Or perhaps we ought to take a moment to dwell on the most important question of all……the one every one of us late-lifers ought to be asking……WHAT SORT OF INHERITANCE ARE WE LEAVING OUR OFFSPRING?

Just wondering.

Thursday, May 30, 2024


  There was a time when I assumed I would be telling my stories for as long as I could put pen to paper and pound away at the computer keyboard. It was a bit surprising to finally learn that I had run out of stories to tell…..and/or the need to tell them.

When I paused to think about that change of course I wondered if I have failed in my once-stated mission. But on second thought I realized that I had a good story-telling run….and it was time to move on from there.

With that in mind I found it easy enough to return to the following bit of meandering introspection….an October Years post from a few years back. Though it is long and blatantly self-indulgent it seemed to me a fitting recap of those many years of late-life storytelling. 

This also strikes me as an appropriate time to note that in the course of telling all the stories mentioned in the following post Roma, my life-long sidekick, was along for every step of the way. She read and reread every paragraph, provided her English-teacher editing help, and an ongoing, no-nonsense running commentary of what sounded real to her, and what did not.

I guessing there were moments when my narrative upset her, or at least had her wondering. Still, she was always open and honest with her critiques, and the stories are certainly better for that. With that, I offer this bit of late-life history.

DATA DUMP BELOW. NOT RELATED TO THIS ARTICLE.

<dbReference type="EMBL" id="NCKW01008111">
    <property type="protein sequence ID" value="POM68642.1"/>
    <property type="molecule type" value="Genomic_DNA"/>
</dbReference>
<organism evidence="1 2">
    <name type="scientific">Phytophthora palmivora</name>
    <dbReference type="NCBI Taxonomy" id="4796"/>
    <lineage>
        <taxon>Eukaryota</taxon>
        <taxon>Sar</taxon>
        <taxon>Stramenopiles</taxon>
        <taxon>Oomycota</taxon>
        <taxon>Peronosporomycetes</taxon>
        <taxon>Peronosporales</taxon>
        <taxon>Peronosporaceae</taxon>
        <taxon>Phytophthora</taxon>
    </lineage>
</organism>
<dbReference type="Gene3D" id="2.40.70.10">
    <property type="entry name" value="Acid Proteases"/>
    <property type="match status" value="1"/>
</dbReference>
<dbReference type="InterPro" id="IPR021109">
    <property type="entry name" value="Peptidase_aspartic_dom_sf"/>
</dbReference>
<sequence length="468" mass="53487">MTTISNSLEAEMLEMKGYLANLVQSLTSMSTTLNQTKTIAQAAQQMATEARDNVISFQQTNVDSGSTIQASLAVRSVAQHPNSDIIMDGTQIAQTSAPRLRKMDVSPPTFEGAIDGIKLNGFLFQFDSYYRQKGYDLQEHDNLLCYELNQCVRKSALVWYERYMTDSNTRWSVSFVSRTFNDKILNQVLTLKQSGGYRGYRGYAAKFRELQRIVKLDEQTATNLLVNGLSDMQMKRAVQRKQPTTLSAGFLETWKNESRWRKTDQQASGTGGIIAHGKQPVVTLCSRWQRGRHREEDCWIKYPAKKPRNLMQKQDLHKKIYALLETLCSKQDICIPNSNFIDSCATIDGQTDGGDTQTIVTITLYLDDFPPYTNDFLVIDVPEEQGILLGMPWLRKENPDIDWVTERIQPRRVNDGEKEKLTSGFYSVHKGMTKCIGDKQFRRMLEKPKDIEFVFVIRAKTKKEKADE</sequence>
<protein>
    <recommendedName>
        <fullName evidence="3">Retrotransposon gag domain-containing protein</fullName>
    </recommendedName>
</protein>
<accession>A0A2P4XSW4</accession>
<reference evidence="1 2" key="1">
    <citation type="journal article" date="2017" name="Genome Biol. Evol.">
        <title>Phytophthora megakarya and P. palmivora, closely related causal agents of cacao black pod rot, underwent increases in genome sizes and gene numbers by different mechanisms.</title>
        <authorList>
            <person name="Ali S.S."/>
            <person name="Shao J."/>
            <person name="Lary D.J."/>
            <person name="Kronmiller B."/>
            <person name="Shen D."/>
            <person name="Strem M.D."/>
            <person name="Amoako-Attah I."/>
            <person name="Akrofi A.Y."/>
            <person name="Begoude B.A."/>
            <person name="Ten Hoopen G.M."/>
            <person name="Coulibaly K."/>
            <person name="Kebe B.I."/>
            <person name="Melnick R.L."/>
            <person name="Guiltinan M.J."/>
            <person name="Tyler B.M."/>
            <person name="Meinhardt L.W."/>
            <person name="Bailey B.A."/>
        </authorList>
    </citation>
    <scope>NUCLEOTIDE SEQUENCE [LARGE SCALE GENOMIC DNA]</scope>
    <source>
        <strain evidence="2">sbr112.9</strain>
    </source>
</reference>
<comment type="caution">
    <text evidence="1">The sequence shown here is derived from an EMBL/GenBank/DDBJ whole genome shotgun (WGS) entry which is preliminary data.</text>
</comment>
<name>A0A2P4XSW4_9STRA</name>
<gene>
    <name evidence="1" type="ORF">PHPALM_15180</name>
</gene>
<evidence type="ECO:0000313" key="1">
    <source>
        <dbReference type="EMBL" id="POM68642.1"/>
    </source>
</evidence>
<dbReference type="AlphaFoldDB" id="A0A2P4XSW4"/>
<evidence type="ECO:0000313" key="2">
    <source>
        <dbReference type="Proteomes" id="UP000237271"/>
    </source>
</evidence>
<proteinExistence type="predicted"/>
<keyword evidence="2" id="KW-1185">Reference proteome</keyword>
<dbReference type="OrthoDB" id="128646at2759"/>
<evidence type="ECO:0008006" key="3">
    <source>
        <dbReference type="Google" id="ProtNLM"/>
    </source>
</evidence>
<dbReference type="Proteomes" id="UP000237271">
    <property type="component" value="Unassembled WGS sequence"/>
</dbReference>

Today I am ready to venture down a familiar, though sometimes hazy path. More to the point, I want to return to my original reason for these blogging efforts of mine. From the beginning these pages have been labeled a ‘Writer’s Blog.’ And that is what I would like them to be today.

Fact is, I plan to indulge myself a little, or maybe a lot, by returning to the roots of my storytelling, and focusing on some of what I have created over the years. On a purely selfish level, it feels like I need to remind myself of those times and those results.

You see, I’ve always been a storyteller. I can’t seem to help it. It’s what I do. Apparently it started early. Why else would each of our children have a copy of my epic Cabin Boy Cal hand-printed pages written in the summer of my eighth year? Turns out, that childhood obsession only grew stronger in time.

After that burst of Cabin Boy Cal energy, during my high school and college years, those storytelling urges were concentrated on sports writing for the school paper, and in college for the Portland Oregonian. Later, in 1970, when our family moved to our eastern Oregon ranch I spent a winter writing a book-length story for our kids……Indian Summer At Horseshoe Ranch.

Apparently that process was more addictive than I expected, because a year later, at age thirty-five, I was overtaken by the notion of creating a novel….and promptly moved our family of six to England to accomplish that task. Long story short….after a year abroad the resulting manuscript, Forever Starts Now, would sit on a closet shelf for another thirty-five years before it would again see the light of day.